In this case the important question is: “What should Mike Weinstein do?” However, to address this question it is best to look at the history of Snapple and consider the following issues: In the period of 1972 to 1993, why do you think that Snapple flourished when so many small startup premium fruit drinks stayed small or disappeared? Explore each of the Four Ps (as you decide where to give credit). Now look at the period from 1994 to 1997. Did Quaker make an error in buying Snapple or did they manage it badly? Roll forward to 1998. What can Triarc’s managers learn from Quaker’s experience? What can they apply from their own experience? Is the Snapple target market “anyone with lips?” Is it ok that Snapple “ends up meaning lots of different things to lots of different people?” What are the riskis and rewards of leaving “what the brand stands for” open to consumers’ interpretations rather than a strong positioning on it? And what does it mean to say that Snapple is a fashion brand? Identify the three highest [priority initiatives you would start tomorrow if you were in Mike Weinstein’s shoes. Justify them.
The Snapple Case Analysis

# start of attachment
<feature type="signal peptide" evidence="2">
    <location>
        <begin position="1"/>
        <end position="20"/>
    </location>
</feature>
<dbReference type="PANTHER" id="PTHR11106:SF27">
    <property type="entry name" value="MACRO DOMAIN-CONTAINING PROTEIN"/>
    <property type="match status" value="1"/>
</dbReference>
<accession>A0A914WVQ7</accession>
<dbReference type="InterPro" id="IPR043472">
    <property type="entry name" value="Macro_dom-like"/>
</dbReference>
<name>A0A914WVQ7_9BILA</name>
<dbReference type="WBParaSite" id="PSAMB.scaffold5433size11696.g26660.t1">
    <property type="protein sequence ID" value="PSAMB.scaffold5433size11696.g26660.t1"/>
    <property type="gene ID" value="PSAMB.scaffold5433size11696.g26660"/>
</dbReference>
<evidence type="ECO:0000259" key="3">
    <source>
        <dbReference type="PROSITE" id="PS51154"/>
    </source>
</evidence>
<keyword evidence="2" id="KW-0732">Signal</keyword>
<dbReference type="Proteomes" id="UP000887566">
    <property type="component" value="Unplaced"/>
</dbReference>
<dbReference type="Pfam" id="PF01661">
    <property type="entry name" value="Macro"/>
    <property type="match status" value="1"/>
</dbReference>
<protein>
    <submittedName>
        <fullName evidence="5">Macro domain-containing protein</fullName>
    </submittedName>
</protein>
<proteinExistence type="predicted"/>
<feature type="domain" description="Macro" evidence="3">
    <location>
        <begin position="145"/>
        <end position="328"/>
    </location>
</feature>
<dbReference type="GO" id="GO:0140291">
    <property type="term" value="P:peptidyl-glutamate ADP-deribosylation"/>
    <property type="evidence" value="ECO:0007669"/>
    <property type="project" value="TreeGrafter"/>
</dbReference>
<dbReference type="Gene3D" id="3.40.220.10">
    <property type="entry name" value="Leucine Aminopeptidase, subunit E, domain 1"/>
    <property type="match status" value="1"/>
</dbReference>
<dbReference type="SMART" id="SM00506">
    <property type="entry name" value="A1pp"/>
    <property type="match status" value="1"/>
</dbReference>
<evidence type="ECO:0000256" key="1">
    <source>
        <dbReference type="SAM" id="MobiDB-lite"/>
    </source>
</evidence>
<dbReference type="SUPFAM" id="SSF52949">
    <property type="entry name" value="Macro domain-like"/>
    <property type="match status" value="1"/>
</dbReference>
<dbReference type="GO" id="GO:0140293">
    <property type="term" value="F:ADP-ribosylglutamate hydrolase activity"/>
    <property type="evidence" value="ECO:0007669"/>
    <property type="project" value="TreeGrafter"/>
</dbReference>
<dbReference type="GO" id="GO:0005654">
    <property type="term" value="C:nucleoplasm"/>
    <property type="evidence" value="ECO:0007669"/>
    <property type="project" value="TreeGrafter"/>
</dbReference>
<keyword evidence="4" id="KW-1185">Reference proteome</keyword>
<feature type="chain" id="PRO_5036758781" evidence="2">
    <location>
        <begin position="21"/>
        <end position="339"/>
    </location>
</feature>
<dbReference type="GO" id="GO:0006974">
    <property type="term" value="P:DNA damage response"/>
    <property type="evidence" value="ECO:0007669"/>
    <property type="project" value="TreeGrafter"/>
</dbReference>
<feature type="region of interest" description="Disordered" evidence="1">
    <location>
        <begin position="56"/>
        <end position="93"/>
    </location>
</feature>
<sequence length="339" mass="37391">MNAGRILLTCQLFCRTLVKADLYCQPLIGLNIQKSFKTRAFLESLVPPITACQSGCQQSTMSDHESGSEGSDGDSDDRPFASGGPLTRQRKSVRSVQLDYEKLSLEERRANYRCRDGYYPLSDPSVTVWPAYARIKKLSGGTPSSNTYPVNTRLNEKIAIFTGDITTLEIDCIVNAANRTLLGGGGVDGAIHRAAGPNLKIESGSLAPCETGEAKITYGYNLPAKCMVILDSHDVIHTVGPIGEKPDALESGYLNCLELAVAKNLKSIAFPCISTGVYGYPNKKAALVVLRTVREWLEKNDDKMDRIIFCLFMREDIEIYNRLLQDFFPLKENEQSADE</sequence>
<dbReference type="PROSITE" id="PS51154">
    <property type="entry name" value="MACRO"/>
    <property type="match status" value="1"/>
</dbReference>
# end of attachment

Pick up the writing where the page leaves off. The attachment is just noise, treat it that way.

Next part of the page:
Case Problem Statement
The Snapple brand created in 1972 by Arnie Greenberg, Leonard Marsh and Hyman Golden had been built from nothing to sales of $674 million per year by 1994. At the time, Quaker was seeking to grow its beverage business which only consisted of the Gatorade brand. In 1994 Quaker bought Snapple for $1.7 billion. Quaker attempts to boost sales by loosely applying the similar techniques used on Gatorade and fails. Under Quaker control, the yearly sales of Snapple products decline to $440 million in 1997. The Snapple brand is sold to Triarc Companies for $300 million. Mike Weinstein of Triarc Beverage Group has been put in charge to reinvigorate the Snapple brand by growing its dwindling sales.
Strong appeal to the “alternative” beverage drinkers •
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